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Sleep More – Lose Weight

In case you’ve picked up The Metro last Monday, you might have read it, in black on white, on a Monday morning: Britain is the fattest nation in Europe. Not the kind of motivation you want or need on a rainy Monday morning, when you are slightly depressed anyway (X Factor, rugby, winter blues). Next time, why not stay in bed and catch up on your sleep? It’s an absolutely essential nutrient for our well being, and it’s important for this nation to slim down.

If you think about it, our ancestors slept an average of nine to ten hours per night. What a luxury, some of you think. But to others, a huge waste of invaluable time you could spend catching up on your favourite TV show, reading emails or checking out your 300+ online friends.

Nowadays you are probably happy when get six hours of sleep (followed by two skinny lattes to wake you up). The problem is that sleep deprivation causes imbalances in your hormones, which cause you to crave more (junk) food to get through the day. And that causes you to pile on the pounds. Thinking about this, our ancestors didn’t seem to have the same issues with rising obesity or type 2 diabetes, either.

There are two hormones mainly involved in regulating your food intake: ghrelin and leptin, and they influence eating in different ways. Ghrelin is an appetite-stimulating hormone released mostly by the stomach, whereas leptin is a satiety or fullness hormone, released by your fat cells. When ghrelin levels are up, you feel hungry. When leptin levels are high, that sends a message to the brain that the body has enough food, and the person feels full. Low levels indicate starvation and increase appetite.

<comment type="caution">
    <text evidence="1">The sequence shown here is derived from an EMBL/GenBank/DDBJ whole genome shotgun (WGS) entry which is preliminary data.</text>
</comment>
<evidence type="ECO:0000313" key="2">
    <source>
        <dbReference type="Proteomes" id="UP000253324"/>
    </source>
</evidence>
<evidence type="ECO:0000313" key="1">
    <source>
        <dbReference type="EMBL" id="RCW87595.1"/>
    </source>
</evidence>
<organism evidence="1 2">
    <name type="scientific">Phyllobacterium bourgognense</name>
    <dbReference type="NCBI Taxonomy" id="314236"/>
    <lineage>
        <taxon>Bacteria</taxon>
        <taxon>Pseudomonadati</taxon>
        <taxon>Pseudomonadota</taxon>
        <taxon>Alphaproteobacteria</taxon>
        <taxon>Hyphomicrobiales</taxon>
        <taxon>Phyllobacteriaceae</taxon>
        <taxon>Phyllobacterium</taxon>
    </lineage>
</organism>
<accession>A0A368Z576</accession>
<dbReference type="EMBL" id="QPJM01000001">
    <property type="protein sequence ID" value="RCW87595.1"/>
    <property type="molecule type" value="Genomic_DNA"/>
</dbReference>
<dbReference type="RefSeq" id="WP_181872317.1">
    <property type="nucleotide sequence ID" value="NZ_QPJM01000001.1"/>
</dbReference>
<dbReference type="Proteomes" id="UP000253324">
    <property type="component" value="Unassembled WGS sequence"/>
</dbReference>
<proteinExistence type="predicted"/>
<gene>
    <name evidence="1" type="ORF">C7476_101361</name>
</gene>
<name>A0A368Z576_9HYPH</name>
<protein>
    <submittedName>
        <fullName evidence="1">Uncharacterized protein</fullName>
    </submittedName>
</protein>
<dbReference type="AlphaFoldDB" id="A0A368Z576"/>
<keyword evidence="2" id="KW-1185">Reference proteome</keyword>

Research studies indicate that sleep-deprived people produce higher levels of ghrelin, which have been shown to ‘reduce energy expenditure, stimulate hunger and food intake, and promote retention of fat.’ Meaning: too little sleep can make you fat!

If you have trouble getting to sleep and can’t switch off, there are a range of vitamins, minerals and herbs to support your nervous system and a good night’s sleep, such as B vitamins, calcium, magnesium and valerian. Switching off electrical stimulants at least an hour before you go to bed will help you to calm down as well.

Now that you know the influence of your sleeping pattern on your eating schedule, I challenge you to increase your sleep and try to get at least 7.5 hours undisturbed sleep per night.

Sweet dreams!

Lisa

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